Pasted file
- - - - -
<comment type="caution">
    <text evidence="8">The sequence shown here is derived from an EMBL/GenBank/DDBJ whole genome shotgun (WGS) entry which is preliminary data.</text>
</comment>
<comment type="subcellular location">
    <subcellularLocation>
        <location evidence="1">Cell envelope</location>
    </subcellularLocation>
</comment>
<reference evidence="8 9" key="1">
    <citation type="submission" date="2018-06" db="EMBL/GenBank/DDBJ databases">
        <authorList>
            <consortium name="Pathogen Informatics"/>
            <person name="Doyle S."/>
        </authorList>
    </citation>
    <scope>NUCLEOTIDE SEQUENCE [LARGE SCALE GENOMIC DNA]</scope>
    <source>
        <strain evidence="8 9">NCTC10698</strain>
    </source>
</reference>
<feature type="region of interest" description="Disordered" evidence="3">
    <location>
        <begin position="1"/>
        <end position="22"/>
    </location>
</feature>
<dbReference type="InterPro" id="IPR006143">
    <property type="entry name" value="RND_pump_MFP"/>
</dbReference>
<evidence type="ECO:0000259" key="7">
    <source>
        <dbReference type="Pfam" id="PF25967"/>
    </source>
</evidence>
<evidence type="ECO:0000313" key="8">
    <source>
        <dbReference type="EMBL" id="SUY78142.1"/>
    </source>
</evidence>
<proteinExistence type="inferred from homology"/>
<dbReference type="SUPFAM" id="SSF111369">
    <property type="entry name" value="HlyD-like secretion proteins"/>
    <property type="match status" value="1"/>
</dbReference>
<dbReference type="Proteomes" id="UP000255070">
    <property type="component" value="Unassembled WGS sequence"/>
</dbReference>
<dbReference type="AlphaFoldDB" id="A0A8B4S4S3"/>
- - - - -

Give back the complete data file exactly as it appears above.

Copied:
<comment type="caution">
    <text evidence="8">The sequence shown here is derived from an EMBL/GenBank/DDBJ whole genome shotgun (WGS) entry which is preliminary data.</text>
</comment>
<comment type="subcellular location">
    <subcellularLocation>
        <location evidence="1">Cell envelope</location>
    </subcellularLocation>
</comment>
<reference evidence="8 9" key="1">
    <citation type="submission" date="2018-06" db="EMBL/GenBank/DDBJ databases">
        <authorList>
            <consortium name="Pathogen Informatics"/>
            <person name="Doyle S."/>
        </authorList>
    </citation>
    <scope>NUCLEOTIDE SEQUENCE [LARGE SCALE GENOMIC DNA]</scope>
    <source>
        <strain evidence="8 9">NCTC10698</strain>
    </source>
</reference>
<feature type="region of interest" description="Disordered" evidence="3">
    <location>
        <begin position="1"/>
        <end position="22"/>
    </location>
</feature>
<dbReference type="InterPro" id="IPR006143">
    <property type="entry name" value="RND_pump_MFP"/>
</dbReference>
<evidence type="ECO:0000259" key="7">
    <source>
        <dbReference type="Pfam" id="PF25967"/>
    </source>
</evidence>
<evidence type="ECO:0000313" key="8">
    <source>
        <dbReference type="EMBL" id="SUY78142.1"/>
    </source>
</evidence>
<proteinExistence type="inferred from homology"/>
<dbReference type="SUPFAM" id="SSF111369">
    <property type="entry name" value="HlyD-like secretion proteins"/>
    <property type="match status" value="1"/>
</dbReference>
<dbReference type="Proteomes" id="UP000255070">
    <property type="component" value="Unassembled WGS sequence"/>
</dbReference>
<dbReference type="AlphaFoldDB" id="A0A8B4S4S3"/>